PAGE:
Not only have Donaldson’s fears been vanquished that people would think the name is to “kiddie,” but the store has turned into an artful refuge for people of all ages.

Plenty of area children have their birthday parties at The Purple Penguin where Donaldson and her staff teach basic classes in paintings, pottery painting or glass fusion.

“I think having the little ones come in and learn in art, there’s no wrong answers, you don’t have to have a degree in art to be an artist. It’s a mindset. It’s a part of you, and some people just kind of suppress it more than others,” Donaldson said. “So many adults say, ‘I’m not an artist. I can’t do that.’ And I’m like, ‘How do you know? You’ve never tried.’ The little ones, they’re not scared at all.”



As for the older crowd wishing to put their artful fears to rest – although children 4 and up may still attend –  classes at The Purple Penguin include wheel throwing on Wednesday nights, glass fusion on Thursday nights and “Pick your own painting” on Friday nights.

Evening classes range between $25 and $50, and children’s classes range between 20 and $25 per child, according to Donaldson. Adults may bring food and drinks, including alcoholic beverages, to any event.

“Some people try to bring wine for pottery, and I just tell them to bring something with a straw,” Donaldson said with a laugh.



Once every two or three months, The Purple Penguin holds a “Paint Your Pal” night where people can paint a picture of their pet. Dogs and cats are most common, but a bull and a hermit crab have even been done before.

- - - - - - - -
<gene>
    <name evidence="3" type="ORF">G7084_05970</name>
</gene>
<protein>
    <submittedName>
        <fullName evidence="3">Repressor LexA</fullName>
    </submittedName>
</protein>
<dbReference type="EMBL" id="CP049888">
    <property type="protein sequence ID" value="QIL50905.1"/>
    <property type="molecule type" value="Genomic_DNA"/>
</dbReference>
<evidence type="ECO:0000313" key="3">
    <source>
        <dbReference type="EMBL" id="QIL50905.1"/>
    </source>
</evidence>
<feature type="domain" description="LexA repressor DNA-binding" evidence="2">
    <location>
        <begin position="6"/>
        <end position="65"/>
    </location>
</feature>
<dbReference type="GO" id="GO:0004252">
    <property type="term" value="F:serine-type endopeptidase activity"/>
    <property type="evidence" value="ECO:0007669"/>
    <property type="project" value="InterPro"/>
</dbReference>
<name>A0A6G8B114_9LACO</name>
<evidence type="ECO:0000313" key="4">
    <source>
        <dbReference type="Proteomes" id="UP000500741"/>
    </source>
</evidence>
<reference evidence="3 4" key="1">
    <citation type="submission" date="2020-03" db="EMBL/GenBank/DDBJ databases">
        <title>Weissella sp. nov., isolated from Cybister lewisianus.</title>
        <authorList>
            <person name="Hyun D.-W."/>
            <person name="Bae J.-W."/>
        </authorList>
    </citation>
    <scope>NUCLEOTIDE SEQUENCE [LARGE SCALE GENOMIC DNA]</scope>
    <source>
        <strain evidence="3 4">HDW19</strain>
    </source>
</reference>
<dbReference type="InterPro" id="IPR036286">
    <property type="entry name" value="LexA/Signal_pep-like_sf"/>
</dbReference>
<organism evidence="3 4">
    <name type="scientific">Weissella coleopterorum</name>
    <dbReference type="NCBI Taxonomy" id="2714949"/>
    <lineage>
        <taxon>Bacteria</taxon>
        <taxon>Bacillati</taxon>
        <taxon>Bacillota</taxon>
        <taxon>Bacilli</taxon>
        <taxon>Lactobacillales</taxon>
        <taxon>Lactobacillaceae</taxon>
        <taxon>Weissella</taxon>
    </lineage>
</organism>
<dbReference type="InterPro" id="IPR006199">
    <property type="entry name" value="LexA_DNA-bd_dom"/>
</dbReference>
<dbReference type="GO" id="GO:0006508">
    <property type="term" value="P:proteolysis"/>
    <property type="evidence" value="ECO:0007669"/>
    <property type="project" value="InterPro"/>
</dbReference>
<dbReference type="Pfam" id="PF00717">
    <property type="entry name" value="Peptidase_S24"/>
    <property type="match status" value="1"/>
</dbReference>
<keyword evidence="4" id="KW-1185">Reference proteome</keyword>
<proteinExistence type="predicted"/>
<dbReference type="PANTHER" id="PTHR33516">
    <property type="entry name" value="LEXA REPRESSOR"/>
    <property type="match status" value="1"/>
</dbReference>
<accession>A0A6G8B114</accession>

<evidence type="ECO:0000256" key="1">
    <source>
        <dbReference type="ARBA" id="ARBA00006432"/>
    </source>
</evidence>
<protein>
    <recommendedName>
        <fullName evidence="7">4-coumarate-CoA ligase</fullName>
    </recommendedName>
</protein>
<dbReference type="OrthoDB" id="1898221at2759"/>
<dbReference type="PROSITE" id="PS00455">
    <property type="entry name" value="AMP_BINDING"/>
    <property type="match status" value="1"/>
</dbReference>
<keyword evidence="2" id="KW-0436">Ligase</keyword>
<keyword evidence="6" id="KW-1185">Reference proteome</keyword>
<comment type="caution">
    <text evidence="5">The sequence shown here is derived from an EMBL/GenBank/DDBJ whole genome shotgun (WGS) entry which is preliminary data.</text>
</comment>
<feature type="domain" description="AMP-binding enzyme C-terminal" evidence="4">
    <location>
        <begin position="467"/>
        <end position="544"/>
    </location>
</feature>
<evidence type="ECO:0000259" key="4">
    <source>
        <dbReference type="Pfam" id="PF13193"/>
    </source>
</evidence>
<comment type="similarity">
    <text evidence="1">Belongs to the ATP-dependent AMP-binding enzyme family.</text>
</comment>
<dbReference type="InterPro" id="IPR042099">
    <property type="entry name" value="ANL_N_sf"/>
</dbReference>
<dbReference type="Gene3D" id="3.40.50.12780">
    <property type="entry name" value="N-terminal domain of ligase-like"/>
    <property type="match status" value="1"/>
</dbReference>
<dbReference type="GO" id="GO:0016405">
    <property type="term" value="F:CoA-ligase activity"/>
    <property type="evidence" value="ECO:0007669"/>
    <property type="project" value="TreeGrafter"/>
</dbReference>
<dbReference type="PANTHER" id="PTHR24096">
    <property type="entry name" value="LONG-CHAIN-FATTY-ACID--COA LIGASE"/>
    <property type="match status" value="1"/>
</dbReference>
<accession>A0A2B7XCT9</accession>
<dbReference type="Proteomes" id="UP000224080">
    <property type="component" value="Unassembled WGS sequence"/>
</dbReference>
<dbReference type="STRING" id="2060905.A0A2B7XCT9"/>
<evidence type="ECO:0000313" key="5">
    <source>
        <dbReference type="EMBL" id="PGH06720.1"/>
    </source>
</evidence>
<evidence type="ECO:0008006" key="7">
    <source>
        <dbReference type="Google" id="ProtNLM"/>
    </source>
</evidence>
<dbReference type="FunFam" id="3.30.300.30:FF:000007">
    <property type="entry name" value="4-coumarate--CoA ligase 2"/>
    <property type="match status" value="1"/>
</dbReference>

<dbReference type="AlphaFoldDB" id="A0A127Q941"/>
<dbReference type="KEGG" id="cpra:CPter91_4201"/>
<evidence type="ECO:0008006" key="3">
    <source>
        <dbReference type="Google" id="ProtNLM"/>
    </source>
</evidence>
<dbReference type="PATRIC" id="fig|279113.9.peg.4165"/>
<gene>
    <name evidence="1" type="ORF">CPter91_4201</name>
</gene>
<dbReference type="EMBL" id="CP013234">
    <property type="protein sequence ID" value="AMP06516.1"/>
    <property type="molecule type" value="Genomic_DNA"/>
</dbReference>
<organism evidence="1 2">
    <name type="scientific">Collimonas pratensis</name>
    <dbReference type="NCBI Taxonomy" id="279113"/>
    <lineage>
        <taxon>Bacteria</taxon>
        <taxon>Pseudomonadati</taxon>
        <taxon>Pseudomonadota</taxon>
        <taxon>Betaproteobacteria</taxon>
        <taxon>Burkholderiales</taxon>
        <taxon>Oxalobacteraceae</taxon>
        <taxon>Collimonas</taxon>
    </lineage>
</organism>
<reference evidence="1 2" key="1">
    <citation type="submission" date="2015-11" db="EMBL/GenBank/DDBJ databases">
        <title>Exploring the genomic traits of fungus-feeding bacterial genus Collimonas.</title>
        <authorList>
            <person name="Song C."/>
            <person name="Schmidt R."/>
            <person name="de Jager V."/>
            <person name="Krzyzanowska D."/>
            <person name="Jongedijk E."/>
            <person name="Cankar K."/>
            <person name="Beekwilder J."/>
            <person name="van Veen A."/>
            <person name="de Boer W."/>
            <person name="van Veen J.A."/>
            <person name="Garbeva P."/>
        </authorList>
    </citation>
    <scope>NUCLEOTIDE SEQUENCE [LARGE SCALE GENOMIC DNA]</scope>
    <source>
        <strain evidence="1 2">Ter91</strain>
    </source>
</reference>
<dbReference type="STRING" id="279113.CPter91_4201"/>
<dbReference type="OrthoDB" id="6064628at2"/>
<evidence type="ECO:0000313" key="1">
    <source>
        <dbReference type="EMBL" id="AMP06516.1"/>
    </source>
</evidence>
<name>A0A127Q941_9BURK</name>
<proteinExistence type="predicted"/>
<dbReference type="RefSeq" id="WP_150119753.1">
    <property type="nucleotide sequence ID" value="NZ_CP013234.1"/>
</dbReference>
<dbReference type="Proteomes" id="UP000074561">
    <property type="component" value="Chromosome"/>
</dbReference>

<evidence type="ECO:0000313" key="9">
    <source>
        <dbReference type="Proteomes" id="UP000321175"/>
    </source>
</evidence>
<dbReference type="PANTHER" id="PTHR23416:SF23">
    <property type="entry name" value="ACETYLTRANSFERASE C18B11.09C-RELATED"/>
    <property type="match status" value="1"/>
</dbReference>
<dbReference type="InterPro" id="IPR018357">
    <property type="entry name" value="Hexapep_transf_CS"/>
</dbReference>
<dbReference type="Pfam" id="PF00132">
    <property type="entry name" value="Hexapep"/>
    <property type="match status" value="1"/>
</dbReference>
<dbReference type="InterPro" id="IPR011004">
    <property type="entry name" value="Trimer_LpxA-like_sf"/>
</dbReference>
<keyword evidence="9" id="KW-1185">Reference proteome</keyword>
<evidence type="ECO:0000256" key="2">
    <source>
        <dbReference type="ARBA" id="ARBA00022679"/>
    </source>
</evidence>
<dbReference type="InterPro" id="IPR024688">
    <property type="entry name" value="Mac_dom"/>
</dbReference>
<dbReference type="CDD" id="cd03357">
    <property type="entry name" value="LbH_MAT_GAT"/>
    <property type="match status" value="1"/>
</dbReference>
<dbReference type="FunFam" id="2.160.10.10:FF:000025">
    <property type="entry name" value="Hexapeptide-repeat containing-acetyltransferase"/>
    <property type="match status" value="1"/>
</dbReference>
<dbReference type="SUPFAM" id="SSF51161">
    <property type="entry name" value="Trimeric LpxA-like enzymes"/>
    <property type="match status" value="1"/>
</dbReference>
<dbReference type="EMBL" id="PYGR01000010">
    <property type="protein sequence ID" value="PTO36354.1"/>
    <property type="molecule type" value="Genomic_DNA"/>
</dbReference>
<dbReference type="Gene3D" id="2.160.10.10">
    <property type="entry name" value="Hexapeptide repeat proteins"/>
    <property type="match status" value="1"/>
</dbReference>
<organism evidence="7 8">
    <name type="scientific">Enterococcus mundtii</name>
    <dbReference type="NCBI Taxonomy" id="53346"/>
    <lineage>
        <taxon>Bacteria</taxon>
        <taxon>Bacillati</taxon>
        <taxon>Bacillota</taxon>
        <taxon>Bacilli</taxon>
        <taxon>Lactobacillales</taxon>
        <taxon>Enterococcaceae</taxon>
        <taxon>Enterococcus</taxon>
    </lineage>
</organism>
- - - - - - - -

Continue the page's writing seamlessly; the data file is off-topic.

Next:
And, of course, anything painted by a customer on site becomes theirs upon completion.

“There’s nothing better than someone asking you where you got something, and you respond, ‘Oh, I made it.’ No one has to know how easy or difficult it was, but it’s something that you take pride in,” Donaldson said.



For art aficionados, memberships are available allowing artists to come in whenever they please to work on their projects, while receiving instruction, when necessary, from Donaldson and her staff.

“It’s artists coming in and out saying, ‘Oh, that’s so cool,’ and different people [the artist] can ask, ‘What do you think,’ and get different perspectives,” she explained. “It’s often that we have people come in with a project, and that’s the fun part for me. And it’s a project for us to. That makes it fun. It’s a comforting place to do art. I can’t do art at home anymore.”

The Purple Penguin makes custom pieces of art and offers a firing service for those working with clay outside or inside the building.



And, of course, there are plenty of works of art for sale.

Call (985) 446-0700 or stop by their always-friendly 702 West 3rd St. location for more information.



The Purple Penguin owner Stephanie Donaldson (right) works on a mosaic on a manikin head with former student at Thibodaux High and current Nicholls State University senior Kallie Landry. Landry is using art to represent the effects of skin cancer in an easily-to-view manner.

RICHARD FISCHER